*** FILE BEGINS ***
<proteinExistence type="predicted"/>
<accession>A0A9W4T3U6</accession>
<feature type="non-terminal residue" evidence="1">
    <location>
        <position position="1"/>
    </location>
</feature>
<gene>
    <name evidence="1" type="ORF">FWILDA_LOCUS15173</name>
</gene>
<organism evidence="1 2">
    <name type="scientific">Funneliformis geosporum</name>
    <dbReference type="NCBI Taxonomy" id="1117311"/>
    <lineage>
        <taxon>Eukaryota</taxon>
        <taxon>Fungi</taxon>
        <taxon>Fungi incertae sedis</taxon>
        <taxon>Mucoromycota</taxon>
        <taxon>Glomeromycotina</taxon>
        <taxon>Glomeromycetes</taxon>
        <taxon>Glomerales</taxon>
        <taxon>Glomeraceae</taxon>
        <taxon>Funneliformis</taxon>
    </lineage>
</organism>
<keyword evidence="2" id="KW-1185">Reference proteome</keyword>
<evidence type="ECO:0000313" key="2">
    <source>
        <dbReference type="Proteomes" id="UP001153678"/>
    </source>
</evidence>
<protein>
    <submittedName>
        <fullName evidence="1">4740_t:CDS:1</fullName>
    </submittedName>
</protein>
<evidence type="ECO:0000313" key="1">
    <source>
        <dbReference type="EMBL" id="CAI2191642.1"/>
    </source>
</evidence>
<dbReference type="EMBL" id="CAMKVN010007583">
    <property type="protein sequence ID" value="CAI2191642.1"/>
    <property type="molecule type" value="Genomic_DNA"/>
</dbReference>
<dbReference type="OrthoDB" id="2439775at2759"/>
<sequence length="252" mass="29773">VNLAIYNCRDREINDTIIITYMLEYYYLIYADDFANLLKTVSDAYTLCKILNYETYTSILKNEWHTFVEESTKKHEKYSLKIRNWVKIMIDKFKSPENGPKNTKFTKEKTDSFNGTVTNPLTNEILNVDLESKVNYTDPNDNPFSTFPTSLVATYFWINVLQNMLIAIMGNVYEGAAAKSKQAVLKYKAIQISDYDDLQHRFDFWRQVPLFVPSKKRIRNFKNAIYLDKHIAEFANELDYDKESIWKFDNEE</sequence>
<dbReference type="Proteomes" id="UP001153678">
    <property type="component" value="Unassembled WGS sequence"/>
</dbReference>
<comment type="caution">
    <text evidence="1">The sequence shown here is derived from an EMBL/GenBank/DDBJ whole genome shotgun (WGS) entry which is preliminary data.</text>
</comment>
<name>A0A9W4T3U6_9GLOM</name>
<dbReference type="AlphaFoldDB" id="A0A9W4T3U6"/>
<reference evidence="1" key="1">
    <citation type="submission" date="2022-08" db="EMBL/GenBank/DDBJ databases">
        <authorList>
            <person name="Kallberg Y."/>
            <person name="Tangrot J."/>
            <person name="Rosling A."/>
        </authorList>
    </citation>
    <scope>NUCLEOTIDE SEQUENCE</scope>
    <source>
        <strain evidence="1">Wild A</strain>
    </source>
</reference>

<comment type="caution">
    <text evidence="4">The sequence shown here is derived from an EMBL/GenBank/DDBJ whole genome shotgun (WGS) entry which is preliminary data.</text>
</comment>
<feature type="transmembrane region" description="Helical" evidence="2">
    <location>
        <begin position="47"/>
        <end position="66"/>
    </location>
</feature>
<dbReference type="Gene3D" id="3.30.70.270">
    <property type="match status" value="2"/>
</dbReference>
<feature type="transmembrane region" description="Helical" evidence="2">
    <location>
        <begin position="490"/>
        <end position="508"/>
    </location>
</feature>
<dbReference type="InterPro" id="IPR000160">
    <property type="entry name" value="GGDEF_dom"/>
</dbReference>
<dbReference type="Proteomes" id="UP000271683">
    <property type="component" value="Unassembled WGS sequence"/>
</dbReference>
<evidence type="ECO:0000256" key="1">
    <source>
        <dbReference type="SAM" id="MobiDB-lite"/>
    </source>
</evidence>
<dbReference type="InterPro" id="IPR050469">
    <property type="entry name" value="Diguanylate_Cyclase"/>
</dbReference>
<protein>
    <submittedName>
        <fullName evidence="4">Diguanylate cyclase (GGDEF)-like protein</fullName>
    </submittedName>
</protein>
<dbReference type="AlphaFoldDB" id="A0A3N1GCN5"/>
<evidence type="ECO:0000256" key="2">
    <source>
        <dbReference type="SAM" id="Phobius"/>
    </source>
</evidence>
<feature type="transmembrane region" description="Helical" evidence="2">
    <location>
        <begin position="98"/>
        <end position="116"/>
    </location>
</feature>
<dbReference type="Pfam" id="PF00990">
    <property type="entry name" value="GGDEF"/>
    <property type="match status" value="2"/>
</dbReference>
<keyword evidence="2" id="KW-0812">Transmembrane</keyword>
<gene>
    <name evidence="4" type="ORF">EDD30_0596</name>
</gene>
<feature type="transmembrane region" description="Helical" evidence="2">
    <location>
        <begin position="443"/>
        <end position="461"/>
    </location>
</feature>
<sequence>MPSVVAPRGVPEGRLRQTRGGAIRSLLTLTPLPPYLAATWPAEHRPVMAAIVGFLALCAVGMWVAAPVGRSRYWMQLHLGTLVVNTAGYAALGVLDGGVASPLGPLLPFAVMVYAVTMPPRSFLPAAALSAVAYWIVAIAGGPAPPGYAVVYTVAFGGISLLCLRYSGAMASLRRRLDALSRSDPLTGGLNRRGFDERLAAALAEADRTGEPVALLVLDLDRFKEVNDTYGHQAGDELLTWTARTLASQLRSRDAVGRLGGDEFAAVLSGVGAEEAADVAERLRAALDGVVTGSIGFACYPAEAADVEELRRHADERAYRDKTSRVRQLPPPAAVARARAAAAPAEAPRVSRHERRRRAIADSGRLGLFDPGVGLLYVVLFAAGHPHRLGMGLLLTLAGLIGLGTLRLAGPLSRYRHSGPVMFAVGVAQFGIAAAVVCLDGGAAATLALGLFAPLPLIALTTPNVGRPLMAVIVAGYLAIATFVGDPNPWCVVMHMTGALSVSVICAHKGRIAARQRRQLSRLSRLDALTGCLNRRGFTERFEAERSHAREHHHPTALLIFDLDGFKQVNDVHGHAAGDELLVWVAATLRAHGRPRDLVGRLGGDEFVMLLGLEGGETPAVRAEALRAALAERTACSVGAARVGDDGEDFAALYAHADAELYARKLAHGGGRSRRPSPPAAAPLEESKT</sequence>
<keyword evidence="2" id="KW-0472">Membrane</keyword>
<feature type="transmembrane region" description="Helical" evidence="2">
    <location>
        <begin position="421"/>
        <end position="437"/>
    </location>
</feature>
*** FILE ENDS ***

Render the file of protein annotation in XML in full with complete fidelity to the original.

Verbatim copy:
<proteinExistence type="predicted"/>
<accession>A0A9W4T3U6</accession>
<feature type="non-terminal residue" evidence="1">
    <location>
        <position position="1"/>
    </location>
</feature>
<gene>
    <name evidence="1" type="ORF">FWILDA_LOCUS15173</name>
</gene>
<organism evidence="1 2">
    <name type="scientific">Funneliformis geosporum</name>
    <dbReference type="NCBI Taxonomy" id="1117311"/>
    <lineage>
        <taxon>Eukaryota</taxon>
        <taxon>Fungi</taxon>
        <taxon>Fungi incertae sedis</taxon>
        <taxon>Mucoromycota</taxon>
        <taxon>Glomeromycotina</taxon>
        <taxon>Glomeromycetes</taxon>
        <taxon>Glomerales</taxon>
        <taxon>Glomeraceae</taxon>
        <taxon>Funneliformis</taxon>
    </lineage>
</organism>
<keyword evidence="2" id="KW-1185">Reference proteome</keyword>
<evidence type="ECO:0000313" key="2">
    <source>
        <dbReference type="Proteomes" id="UP001153678"/>
    </source>
</evidence>
<protein>
    <submittedName>
        <fullName evidence="1">4740_t:CDS:1</fullName>
    </submittedName>
</protein>
<evidence type="ECO:0000313" key="1">
    <source>
        <dbReference type="EMBL" id="CAI2191642.1"/>
    </source>
</evidence>
<dbReference type="EMBL" id="CAMKVN010007583">
    <property type="protein sequence ID" value="CAI2191642.1"/>
    <property type="molecule type" value="Genomic_DNA"/>
</dbReference>
<dbReference type="OrthoDB" id="2439775at2759"/>
<sequence length="252" mass="29773">VNLAIYNCRDREINDTIIITYMLEYYYLIYADDFANLLKTVSDAYTLCKILNYETYTSILKNEWHTFVEESTKKHEKYSLKIRNWVKIMIDKFKSPENGPKNTKFTKEKTDSFNGTVTNPLTNEILNVDLESKVNYTDPNDNPFSTFPTSLVATYFWINVLQNMLIAIMGNVYEGAAAKSKQAVLKYKAIQISDYDDLQHRFDFWRQVPLFVPSKKRIRNFKNAIYLDKHIAEFANELDYDKESIWKFDNEE</sequence>
<dbReference type="Proteomes" id="UP001153678">
    <property type="component" value="Unassembled WGS sequence"/>
</dbReference>
<comment type="caution">
    <text evidence="1">The sequence shown here is derived from an EMBL/GenBank/DDBJ whole genome shotgun (WGS) entry which is preliminary data.</text>
</comment>
<name>A0A9W4T3U6_9GLOM</name>
<dbReference type="AlphaFoldDB" id="A0A9W4T3U6"/>
<reference evidence="1" key="1">
    <citation type="submission" date="2022-08" db="EMBL/GenBank/DDBJ databases">
        <authorList>
            <person name="Kallberg Y."/>
            <person name="Tangrot J."/>
            <person name="Rosling A."/>
        </authorList>
    </citation>
    <scope>NUCLEOTIDE SEQUENCE</scope>
    <source>
        <strain evidence="1">Wild A</strain>
    </source>
</reference>

<comment type="caution">
    <text evidence="4">The sequence shown here is derived from an EMBL/GenBank/DDBJ whole genome shotgun (WGS) entry which is preliminary data.</text>
</comment>
<feature type="transmembrane region" description="Helical" evidence="2">
    <location>
        <begin position="47"/>
        <end position="66"/>
    </location>
</feature>
<dbReference type="Gene3D" id="3.30.70.270">
    <property type="match status" value="2"/>
</dbReference>
<feature type="transmembrane region" description="Helical" evidence="2">
    <location>
        <begin position="490"/>
        <end position="508"/>
    </location>
</feature>
<dbReference type="InterPro" id="IPR000160">
    <property type="entry name" value="GGDEF_dom"/>
</dbReference>
<dbReference type="Proteomes" id="UP000271683">
    <property type="component" value="Unassembled WGS sequence"/>
</dbReference>
<evidence type="ECO:0000256" key="1">
    <source>
        <dbReference type="SAM" id="MobiDB-lite"/>
    </source>
</evidence>
<dbReference type="InterPro" id="IPR050469">
    <property type="entry name" value="Diguanylate_Cyclase"/>
</dbReference>
<protein>
    <submittedName>
        <fullName evidence="4">Diguanylate cyclase (GGDEF)-like protein</fullName>
    </submittedName>
</protein>
<dbReference type="AlphaFoldDB" id="A0A3N1GCN5"/>
<evidence type="ECO:0000256" key="2">
    <source>
        <dbReference type="SAM" id="Phobius"/>
    </source>
</evidence>
<feature type="transmembrane region" description="Helical" evidence="2">
    <location>
        <begin position="98"/>
        <end position="116"/>
    </location>
</feature>
<dbReference type="Pfam" id="PF00990">
    <property type="entry name" value="GGDEF"/>
    <property type="match status" value="2"/>
</dbReference>
<keyword evidence="2" id="KW-0812">Transmembrane</keyword>
<gene>
    <name evidence="4" type="ORF">EDD30_0596</name>
</gene>
<feature type="transmembrane region" description="Helical" evidence="2">
    <location>
        <begin position="443"/>
        <end position="461"/>
    </location>
</feature>
<sequence>MPSVVAPRGVPEGRLRQTRGGAIRSLLTLTPLPPYLAATWPAEHRPVMAAIVGFLALCAVGMWVAAPVGRSRYWMQLHLGTLVVNTAGYAALGVLDGGVASPLGPLLPFAVMVYAVTMPPRSFLPAAALSAVAYWIVAIAGGPAPPGYAVVYTVAFGGISLLCLRYSGAMASLRRRLDALSRSDPLTGGLNRRGFDERLAAALAEADRTGEPVALLVLDLDRFKEVNDTYGHQAGDELLTWTARTLASQLRSRDAVGRLGGDEFAAVLSGVGAEEAADVAERLRAALDGVVTGSIGFACYPAEAADVEELRRHADERAYRDKTSRVRQLPPPAAVARARAAAAPAEAPRVSRHERRRRAIADSGRLGLFDPGVGLLYVVLFAAGHPHRLGMGLLLTLAGLIGLGTLRLAGPLSRYRHSGPVMFAVGVAQFGIAAAVVCLDGGAAATLALGLFAPLPLIALTTPNVGRPLMAVIVAGYLAIATFVGDPNPWCVVMHMTGALSVSVICAHKGRIAARQRRQLSRLSRLDALTGCLNRRGFTERFEAERSHAREHHHPTALLIFDLDGFKQVNDVHGHAAGDELLVWVAATLRAHGRPRDLVGRLGGDEFVMLLGLEGGETPAVRAEALRAALAERTACSVGAARVGDDGEDFAALYAHADAELYARKLAHGGGRSRRPSPPAAAPLEESKT</sequence>
<keyword evidence="2" id="KW-0472">Membrane</keyword>
<feature type="transmembrane region" description="Helical" evidence="2">
    <location>
        <begin position="421"/>
        <end position="437"/>
    </location>
</feature>